When I was 11, B was 20-something and getting married to her Tamizh boyfriend of many years. She was beautiful and elusive, and I knew her as the young daughter of my parents’ friend. She’d been in the US with her boyfriend for many years now (both of them might have been living together), so when she came back to get married, it was an event in the lives of everyone who knew her. She held restraint in everything she did, and I’m certain that she was the first woman I truly loved. At her mehendi function, I couldn’t stop looking at her. She smiled, but not fully. She looked beautiful but didn’t look directly at you, and her clothes – her clothes were of the exact shade of someone who knew they were beautiful and didn’t have to try very hard.
B was only the first of many women I fell in love with – I noticed their smiles, and memorised the smell of the exact Nike perfume they used. Some of them folded their sweaters slightly differently, others had perfectly styled hair and carried it off with great confidence. I compared their thin legs to my larger ones and found myself in a space of both envy and desire; I was never sure if I wanted to spend all my time with them, or if I looked at them with greed and envy, trying to soak everything in before we weren’t around each other anymore.
In comparison, my clothes have always been simple – black jeans (no blue or anything), and different kinds of tops. In Bangalore, where I have grown up and lived my entire life, my world has little room for considerations about the things to wear or not wear. When I began my Master’s, I used to wear only t-shirts from Papa’s sports store. Those round-necked ones that all looked alike. Sometimes, I’d go to the closest Planet M outlet and buy cool Marvel ones also. All this stopped when I went to Delhi and looked outside of myself for the first time. This is not to say that I was so deeply self-involved till then that I didn’t care about others, but only that I cared so much that there was no point in comparing my clothes to those of others. How could I ever be like them?
This luxury was not possible in a city like Delhi, while I was staying with extended family. Everyone was sure about what they wanted to look like: what looked good, what was okay and what was really not okay. Leaving home in rubber chappals: really not okay. Buying a beautiful, expensive, shoulder-ache-causing sling bag: quite okay.
I once walked into Fabindia in Khan Market and began looking for kurtis to wear to college. The sales woman there looked past me in the trademark way that some salespeople do: like you are not worth their time, like yahaan se niklo please (please get out of here). She didn’t say anything, of course, but I stared at myself in the changing-room mirror and discovered that I looked at myself very rarely. I was perceiving other women, but very rarely thinking about how I was being perceived. When I saw women, I was very clear about what I was looking for, but I didn’t know what anyone was seeing when they looked at me.
I was able to change things slowly, and I began to put some thought into the clothes I wore. My 15-minute morning routine slowly expanded to accommodate my eyeliner and the perfume that I never forgot. I began pairing my kurtis with scarves and became very particular about the footwear I allowed myself to pick. Once on a trip to Jaipur, my heart collapsed into itself when I came across the silver jewellery market in Johari Bazaar. My mother, who has been in a chaandi (silver) phase for the last 20 years, has taught me how to bargain very well so I picked two long earrings for myself. Danglers, we used to call them in school. I promised myself to wear them often and regularly, envisioning a self who was different.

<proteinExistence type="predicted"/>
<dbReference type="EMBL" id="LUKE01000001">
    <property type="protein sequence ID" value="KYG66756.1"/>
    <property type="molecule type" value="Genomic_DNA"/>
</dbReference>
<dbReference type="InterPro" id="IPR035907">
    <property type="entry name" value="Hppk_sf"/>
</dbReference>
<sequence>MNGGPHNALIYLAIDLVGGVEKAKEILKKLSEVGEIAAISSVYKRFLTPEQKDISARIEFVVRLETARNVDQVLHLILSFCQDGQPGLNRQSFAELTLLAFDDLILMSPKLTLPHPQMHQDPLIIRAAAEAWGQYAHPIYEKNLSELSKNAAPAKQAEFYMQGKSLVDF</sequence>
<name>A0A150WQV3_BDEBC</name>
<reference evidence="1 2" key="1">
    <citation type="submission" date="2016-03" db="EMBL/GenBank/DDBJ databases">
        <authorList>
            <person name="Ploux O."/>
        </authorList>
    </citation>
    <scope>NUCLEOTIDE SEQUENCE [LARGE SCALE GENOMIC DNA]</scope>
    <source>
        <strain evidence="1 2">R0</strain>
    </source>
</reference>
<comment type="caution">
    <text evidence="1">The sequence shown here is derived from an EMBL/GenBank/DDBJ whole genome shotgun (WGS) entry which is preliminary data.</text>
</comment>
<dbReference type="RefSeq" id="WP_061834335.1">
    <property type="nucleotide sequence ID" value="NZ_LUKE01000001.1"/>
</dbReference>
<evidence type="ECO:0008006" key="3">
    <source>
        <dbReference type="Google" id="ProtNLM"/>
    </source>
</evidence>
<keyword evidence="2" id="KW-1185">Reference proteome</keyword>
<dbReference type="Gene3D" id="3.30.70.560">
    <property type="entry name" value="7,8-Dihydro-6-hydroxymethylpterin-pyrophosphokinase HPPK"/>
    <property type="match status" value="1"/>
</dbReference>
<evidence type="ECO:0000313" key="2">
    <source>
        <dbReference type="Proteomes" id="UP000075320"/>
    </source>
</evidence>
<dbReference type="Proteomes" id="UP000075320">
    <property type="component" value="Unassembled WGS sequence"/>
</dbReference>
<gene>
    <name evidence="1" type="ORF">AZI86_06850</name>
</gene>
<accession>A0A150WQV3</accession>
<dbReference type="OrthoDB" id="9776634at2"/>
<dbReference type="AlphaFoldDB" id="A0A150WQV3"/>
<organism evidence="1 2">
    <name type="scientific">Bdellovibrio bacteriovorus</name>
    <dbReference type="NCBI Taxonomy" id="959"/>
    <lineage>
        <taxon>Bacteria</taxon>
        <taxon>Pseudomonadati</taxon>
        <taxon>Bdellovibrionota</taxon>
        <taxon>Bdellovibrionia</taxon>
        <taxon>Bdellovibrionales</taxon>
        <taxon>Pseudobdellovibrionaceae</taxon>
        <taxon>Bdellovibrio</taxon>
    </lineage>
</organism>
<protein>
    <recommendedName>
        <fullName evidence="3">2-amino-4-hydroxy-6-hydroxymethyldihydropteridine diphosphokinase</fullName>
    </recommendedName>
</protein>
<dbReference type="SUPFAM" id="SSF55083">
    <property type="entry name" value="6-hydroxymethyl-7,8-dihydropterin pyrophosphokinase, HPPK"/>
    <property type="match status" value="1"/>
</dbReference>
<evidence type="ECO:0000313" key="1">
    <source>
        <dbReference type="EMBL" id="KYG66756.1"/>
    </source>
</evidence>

In my head, I could see a woman who carefully picked out earrings every morning. Each one perfectly complementing the rest of her outfit.
But it never happened. Each time I wore the earrings, I felt like I was trying to be someone I was definitely not, and the awkwardness took away any joy from who I was trying to become. But I didn’t stop trying for a while. I kept my earrings in a white and purple cloth bag and looked at them every now and then. The image of myself was separate from the one I was trying to create, and it became clear that I would have to work twice as hard to arrive at any sense of self.
Irrespective of everything I tried, it was easier to look at other women; to dive into my memory of L and derive joy from that one outfit she would keep repeating. My own clothes always disappointed, for I held them up to the standard of deep love that I held for others.
I returned to Delhi recently. I was going there for the first time after completing my MA, given the pandemic and other problems that had kept erupting. It had been over three years, and I knew what my biggest problem would be. Three days before the trip, I opened my cupboard and found that everything inside looked different. I was reminded of how old each shirt was, how each one reminded me of a woman and a feeling she came with. It’s now clear to me that my persistent back and forth with women has placed me in a position where I find that my own clothes are all just pieces of a larger archive I’m slowly constructing: an archive of the women I love, a half-hearted attempt at mimicking what I love.
There is some discomfort in this thought. I teach my students every day that we must be the centres of our own worlds, and yet it seems that in my lifetime of loving women, I haven’t learned how to love them and myself.
The slow climb to learning this involves many malls and markets, some online shopping and experiments with thrift stores. There is an art to looking at yourself and finding love there, but it’s something nobody teaches you.